An extraordinary story

Visitors whose curiosity is whetted by this unusual and varied panorama are not satisfied with only a few questions and answers. They sense that here for the asking is an extraordinary geologic (geo—earth; logic—science) story. With a little direction, many subtle features become evident features that otherwise might escape notice. Here, for example, is a valley with an odd U-shape. There is a sheer face crisscrossed with light- and dark-colored rocks. On the valley floor is a tuft of pine trees that seem to be confined to one particular kind of rock. On the rolling hills is a layer of peculiar white soil—the only soil in which coyote dens are common. All these are geologically controlled phenomena. In short, with a bit of initial guidance, the viewer gains an ability to observe and to understand so much that the panorama takes on new depth, vividness, and excitement. It changes from a flat, two-dimensional picture to a colorful multi-dimensional exhibit of the earth's history.

Figure 1. The Tetons from afar—an astronaut's view of the range and adjacent mountains, basins, and plateaus. Width of area shown in photo is about 100 miles. Stippled pattern marks boundary of Grand Teton National Park. (click on image for an enlargement in a new window)

An astronaut's view

The Tetons are a short, narrow, and high mountain range, distinctive in the midst of the great chain of the Rocky Mountains, the backbone of western North America. Figure 1 shows how the Tetons and their surroundings might appear if you viewed them from a satellite at an altitude of perhaps a hundred miles. The U. S. Geological Survey topographic map of Grand Teton National Park shows the names of many features not indicated on figure 1 or on the geologic map inside the back cover. The Teton Range is a rectangular mountain block about 40 miles long and 10-15 miles wide. It is flanked on the east and west by flat-floored valleys. Jackson Hole is the eastern one and Teton Basin (called Pierre's Hole by the early trappers) is the western.

The Teton Range is not symmetrical. The highest peaks lie near the eastern edge of the mountain block, rather than along its center, as is true in conventional mountains, and the western slopes are broad and gentle in contrast to the precipitous eastern slopes. The northern end of the range disappears under enormous lava flows that form the Yellowstone Volcanic Plateau. Even from this altitude the outlines of some of these flows can be seen.

On the south the Teton Range abuts almost at right angles against a northwest-trending area of lower and less rugged mountains (the Snake River, Wyoming, and Hoback Ranges). These mountains appear altogether different from the Tetons. They consist of a series of long parallel ridges cut or separated by valleys and canyons. This pattern is characteristic of mountains composed of crumpled, steeply tilted rock layers—erosion wears away the softer layers, leaving the harder ones standing as ridges.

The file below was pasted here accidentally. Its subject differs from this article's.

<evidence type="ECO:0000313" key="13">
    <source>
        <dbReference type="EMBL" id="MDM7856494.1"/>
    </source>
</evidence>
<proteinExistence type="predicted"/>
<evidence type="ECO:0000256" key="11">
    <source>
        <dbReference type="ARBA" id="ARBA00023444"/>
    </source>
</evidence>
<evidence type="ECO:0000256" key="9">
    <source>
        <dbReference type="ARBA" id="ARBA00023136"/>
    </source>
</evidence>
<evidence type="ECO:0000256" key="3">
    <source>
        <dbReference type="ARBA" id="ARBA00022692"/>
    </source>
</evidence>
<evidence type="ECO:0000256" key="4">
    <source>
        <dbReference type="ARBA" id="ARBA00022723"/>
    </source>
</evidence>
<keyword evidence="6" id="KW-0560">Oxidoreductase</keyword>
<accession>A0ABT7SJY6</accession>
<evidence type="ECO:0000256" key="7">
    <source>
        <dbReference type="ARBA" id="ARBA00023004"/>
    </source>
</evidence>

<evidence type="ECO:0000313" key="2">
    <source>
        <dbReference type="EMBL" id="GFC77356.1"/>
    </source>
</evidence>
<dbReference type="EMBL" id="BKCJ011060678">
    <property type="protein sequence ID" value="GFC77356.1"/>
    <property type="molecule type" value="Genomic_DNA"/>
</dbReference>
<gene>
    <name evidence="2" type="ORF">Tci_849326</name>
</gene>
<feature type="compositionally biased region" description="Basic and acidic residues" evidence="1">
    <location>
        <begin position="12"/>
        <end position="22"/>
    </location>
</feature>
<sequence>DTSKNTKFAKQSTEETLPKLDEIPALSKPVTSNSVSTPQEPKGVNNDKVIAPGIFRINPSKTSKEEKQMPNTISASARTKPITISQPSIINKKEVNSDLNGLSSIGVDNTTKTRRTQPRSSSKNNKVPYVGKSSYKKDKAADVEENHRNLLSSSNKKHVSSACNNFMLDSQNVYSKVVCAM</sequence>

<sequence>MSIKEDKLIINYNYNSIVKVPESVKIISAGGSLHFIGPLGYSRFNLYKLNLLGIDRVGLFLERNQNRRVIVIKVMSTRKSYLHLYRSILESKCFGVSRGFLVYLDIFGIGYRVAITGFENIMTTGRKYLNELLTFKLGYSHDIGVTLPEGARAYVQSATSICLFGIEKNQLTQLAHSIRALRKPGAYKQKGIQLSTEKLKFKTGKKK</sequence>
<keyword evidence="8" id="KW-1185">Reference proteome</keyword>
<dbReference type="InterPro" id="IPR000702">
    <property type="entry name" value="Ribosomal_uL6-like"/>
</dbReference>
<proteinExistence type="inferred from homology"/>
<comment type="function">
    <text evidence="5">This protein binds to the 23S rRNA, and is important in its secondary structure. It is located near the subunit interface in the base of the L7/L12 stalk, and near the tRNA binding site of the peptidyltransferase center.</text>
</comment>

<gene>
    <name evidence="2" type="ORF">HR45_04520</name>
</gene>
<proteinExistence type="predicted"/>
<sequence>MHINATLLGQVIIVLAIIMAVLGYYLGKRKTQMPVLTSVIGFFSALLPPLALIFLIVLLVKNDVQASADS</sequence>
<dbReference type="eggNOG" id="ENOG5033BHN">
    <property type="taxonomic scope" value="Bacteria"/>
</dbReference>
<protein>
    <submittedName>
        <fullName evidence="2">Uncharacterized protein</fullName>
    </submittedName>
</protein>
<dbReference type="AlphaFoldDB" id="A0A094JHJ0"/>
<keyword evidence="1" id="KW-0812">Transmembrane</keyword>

On the east and northeast, Jackson Hole is bounded by the Gros Ventre and Washakie Ranges, which are composed chiefly of folded hard and soft sedimentary rocks. In contrast, between these mountains and the deepest part of Jackson Hole to the west, thick layers of soft nearly flat-lying sedimentary rocks have been sculptured by streams and ice into randomly oriented knife-edge ridges and rolling hills separated by broad valleys. The hills east of the park are called the Mount Leidy Highlands and those northeast are the Pinyon Peak Highlands.

Figure 2. Sketch of the Teton Range and Jackson Hole, southwest view. BLOCK DIAGRAM VIEW SOUTHWEST SHOWING THE TETON RANGE AND JACKSON HOLE Drawing by J. R. Stacy. (click on image for an enlargement in a new window)

A pilot's view

If you descend from 100 miles to about 5 miles above the Teton region, the asymmetry of the range, the extra ordinary variety of landscapes, and the vivid colors of rocks become more pronounced.

Figure 2 shows a panorama of the Teton Range and Jackson Hole from a vantage point over the Pinyon Peak Highlands. The rough steep slopes and jagged ridges along the east front of the range contrast with smoother slopes and more rounded ridges on the western side. Nestled at the foot of the mountains and extending out onto the floor of Jackson Hole are tree-rimmed sparkling lakes of many sizes and shapes. Still others lie in steep-sided rocky amphitheaters near the mountain crests.

One of the most colorful flight routes into Jackson Hole is from the east, along the north flank of the Gros Ventre Mountains. For 40 miles this mountain range is bounded by broad parallel stripes of bright-red, pink, purple, gray, and brown rocks. Some cropout as cliffs or ridges, and others are badlands (bare unvegetated hills and valleys with steep slopes and abundant dry stream channels). In places the soft beds have broken loose and flowed down slopes like giant varicolored masses of taffy. These are mudflows and landslides. The colorful rocks are bounded on the south by gray and yellow tilted layers forming snowcapped peaks of the Gros Ventre Mountains.

These landscapes are the product of many natural forces acting on a variety of rock types during long or short intervals of geologic time. Each group of rocks records a chapter in the geologic story of the region. Other chapters can be read from the tilting, folding, and breaking of the rocks. The latest episodes are written on the face of the land itself.